By AIA Contract Documents
Claims for defective construction are very common in the construction industry and can result in costly litigation with extensive discovery required and often the employment of expert witnesses. An effective way to reduce the risk of claims for defective construction is for any defects to be corrected as soon as they are identified. Of course, this requires that the defects are discovered during or soon after construction has been completed. While many defects are extremely difficult or impossible to identify within this timeframe, diligence by all parties in ensuring the work is performed correctly and properly inspected can reduce the number of later claims.
The A201- 2017 General Conditions of the Contract for Construction separates correction of work into two categories: Before Substantial Completion and After Substantial Completion. The former category is fairly straightforward; if the architect rejects work by the contractor or the work fails to conform with contract documents, the contractor is obligated to promptly correct such work. The costs for correcting the work are the contractor’s responsibility. These costs can include additional testing and inspections, uncovering the defective work, and compensation for the architect’s services.
The second category for correction of work applies to a period following substantial completion. This period runs from one year following substantial completion of after the date for the commencement of warranties established by the agreement. If the owner discovers work that is not in compliance with the contract documents during this period, the owner is required to notify the contractor. Notification of the defect during the one-year period obligates the contractor to promptly correct it. The only exception to this exists if the owner has previously given the contractor written acceptance of the claimed defect. If the owner identifies a defect needing correction during the one-year period but fails to notify the contractor and give the contractor an opportunity to correct it, the owner loses the right to have the contractor correct it. Additionally, the owner also waives the right to make a claim for breach of warranty against the contractor.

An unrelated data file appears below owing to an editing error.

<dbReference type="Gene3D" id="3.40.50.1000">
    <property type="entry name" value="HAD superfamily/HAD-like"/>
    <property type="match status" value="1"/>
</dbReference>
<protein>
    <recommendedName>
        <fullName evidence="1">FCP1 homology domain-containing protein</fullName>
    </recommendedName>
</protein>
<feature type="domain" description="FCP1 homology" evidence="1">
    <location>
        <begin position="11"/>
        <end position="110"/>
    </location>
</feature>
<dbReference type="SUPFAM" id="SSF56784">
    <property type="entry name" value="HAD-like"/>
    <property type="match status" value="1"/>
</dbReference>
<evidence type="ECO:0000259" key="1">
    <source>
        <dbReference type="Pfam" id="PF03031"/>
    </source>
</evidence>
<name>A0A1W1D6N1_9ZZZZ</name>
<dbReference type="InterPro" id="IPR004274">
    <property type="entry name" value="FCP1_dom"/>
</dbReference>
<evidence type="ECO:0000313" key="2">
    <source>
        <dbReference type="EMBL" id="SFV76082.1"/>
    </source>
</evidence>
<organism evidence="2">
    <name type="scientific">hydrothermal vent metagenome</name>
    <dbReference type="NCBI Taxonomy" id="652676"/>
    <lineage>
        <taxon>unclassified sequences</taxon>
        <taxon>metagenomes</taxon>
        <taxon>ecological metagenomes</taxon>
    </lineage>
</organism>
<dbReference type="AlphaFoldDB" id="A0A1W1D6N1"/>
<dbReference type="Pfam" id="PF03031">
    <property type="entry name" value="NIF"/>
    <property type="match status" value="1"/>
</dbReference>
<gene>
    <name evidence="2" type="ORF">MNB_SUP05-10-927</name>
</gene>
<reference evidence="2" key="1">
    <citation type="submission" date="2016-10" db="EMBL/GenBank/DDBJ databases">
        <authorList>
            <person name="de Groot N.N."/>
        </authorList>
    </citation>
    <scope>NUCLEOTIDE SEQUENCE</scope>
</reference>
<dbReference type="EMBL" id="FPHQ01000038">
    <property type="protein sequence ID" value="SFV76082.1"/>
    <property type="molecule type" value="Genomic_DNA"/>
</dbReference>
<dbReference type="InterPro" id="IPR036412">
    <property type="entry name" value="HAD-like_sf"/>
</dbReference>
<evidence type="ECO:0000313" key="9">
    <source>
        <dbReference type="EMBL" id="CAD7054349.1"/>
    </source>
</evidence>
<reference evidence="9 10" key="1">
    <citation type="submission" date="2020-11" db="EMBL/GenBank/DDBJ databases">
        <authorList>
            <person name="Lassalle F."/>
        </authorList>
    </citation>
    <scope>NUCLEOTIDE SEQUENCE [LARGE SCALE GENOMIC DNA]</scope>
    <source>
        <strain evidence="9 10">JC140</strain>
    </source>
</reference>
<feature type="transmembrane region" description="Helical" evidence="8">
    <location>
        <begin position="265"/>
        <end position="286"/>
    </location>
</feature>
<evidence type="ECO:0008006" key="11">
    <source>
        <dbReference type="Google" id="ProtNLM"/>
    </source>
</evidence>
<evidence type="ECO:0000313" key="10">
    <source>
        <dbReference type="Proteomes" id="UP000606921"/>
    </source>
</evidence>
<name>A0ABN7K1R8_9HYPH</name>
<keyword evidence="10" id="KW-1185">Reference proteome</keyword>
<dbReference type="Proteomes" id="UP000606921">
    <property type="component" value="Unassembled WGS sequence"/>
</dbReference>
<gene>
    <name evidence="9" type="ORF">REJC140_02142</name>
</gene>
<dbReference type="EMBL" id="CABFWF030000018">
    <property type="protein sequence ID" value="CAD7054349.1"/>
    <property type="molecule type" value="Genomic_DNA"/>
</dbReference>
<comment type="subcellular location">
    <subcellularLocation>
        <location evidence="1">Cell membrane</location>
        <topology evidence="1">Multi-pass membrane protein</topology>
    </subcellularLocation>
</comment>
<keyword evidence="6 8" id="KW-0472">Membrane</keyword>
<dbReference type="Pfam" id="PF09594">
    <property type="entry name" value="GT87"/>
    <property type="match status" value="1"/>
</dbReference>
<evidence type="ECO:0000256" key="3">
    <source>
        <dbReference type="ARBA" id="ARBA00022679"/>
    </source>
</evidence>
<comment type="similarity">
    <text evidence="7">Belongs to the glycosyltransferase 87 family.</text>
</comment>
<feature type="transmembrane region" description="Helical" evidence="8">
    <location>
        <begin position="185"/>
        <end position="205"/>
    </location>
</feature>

It is important to note that the above provisions do not apply and have no impact on defects discovered following the one-year period. Claims regarding defects following the one-year period are governed by the limitations and repose statutes established by the state in which the project is located. In such a situation it is advised that you consult with an attorney regarding the timeliness of the claim.
Once again, it’s nearly impossible to discover all defects or nonconforming work during construction or the one-year period following substantial completion. However, the more such work that is discovered and corrected during this timeframe will reduce the costs of dealing with it later. The added expense of properly inspecting the work and correcting that which is defective greatly outweighs the potential costs of litigation down the road.
AIA Contract Documents has provided this article for general informational purposes only. The information provided is not legal opinion or legal advice and does not create an attorney-client relationship of any kind. This article is also not intended to provide guidance as to how project parties should interpret their specific contracts or resolve contract disputes, as those decisions will need to be made in consultation with legal counsel, insurance counsel, and other professionals, and based upon a multitude of factors.